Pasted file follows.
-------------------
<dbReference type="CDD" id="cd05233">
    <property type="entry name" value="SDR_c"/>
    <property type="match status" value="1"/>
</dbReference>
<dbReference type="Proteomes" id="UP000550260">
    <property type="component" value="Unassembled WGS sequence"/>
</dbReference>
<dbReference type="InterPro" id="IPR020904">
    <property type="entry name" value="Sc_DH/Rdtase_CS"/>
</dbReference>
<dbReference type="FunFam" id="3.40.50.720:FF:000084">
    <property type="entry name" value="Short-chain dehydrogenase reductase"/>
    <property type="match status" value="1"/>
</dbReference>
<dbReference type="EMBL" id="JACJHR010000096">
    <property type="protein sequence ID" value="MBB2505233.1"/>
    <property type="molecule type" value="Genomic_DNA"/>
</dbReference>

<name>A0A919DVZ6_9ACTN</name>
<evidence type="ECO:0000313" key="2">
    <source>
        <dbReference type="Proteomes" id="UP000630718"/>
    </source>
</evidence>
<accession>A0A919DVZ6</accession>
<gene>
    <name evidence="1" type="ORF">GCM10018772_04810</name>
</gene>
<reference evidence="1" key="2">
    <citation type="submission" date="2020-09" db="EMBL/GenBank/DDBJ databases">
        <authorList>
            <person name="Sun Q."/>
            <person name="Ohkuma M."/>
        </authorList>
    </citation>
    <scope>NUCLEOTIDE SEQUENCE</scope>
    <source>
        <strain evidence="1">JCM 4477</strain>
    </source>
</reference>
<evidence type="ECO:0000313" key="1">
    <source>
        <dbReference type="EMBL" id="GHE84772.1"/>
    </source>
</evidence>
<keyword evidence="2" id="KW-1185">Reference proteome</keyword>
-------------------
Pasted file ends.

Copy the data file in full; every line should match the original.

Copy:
<dbReference type="CDD" id="cd05233">
    <property type="entry name" value="SDR_c"/>
    <property type="match status" value="1"/>
</dbReference>
<dbReference type="Proteomes" id="UP000550260">
    <property type="component" value="Unassembled WGS sequence"/>
</dbReference>
<dbReference type="InterPro" id="IPR020904">
    <property type="entry name" value="Sc_DH/Rdtase_CS"/>
</dbReference>
<dbReference type="FunFam" id="3.40.50.720:FF:000084">
    <property type="entry name" value="Short-chain dehydrogenase reductase"/>
    <property type="match status" value="1"/>
</dbReference>
<dbReference type="EMBL" id="JACJHR010000096">
    <property type="protein sequence ID" value="MBB2505233.1"/>
    <property type="molecule type" value="Genomic_DNA"/>
</dbReference>

<name>A0A919DVZ6_9ACTN</name>
<evidence type="ECO:0000313" key="2">
    <source>
        <dbReference type="Proteomes" id="UP000630718"/>
    </source>
</evidence>
<accession>A0A919DVZ6</accession>
<gene>
    <name evidence="1" type="ORF">GCM10018772_04810</name>
</gene>
<reference evidence="1" key="2">
    <citation type="submission" date="2020-09" db="EMBL/GenBank/DDBJ databases">
        <authorList>
            <person name="Sun Q."/>
            <person name="Ohkuma M."/>
        </authorList>
    </citation>
    <scope>NUCLEOTIDE SEQUENCE</scope>
    <source>
        <strain evidence="1">JCM 4477</strain>
    </source>
</reference>
<evidence type="ECO:0000313" key="1">
    <source>
        <dbReference type="EMBL" id="GHE84772.1"/>
    </source>
</evidence>
<keyword evidence="2" id="KW-1185">Reference proteome</keyword>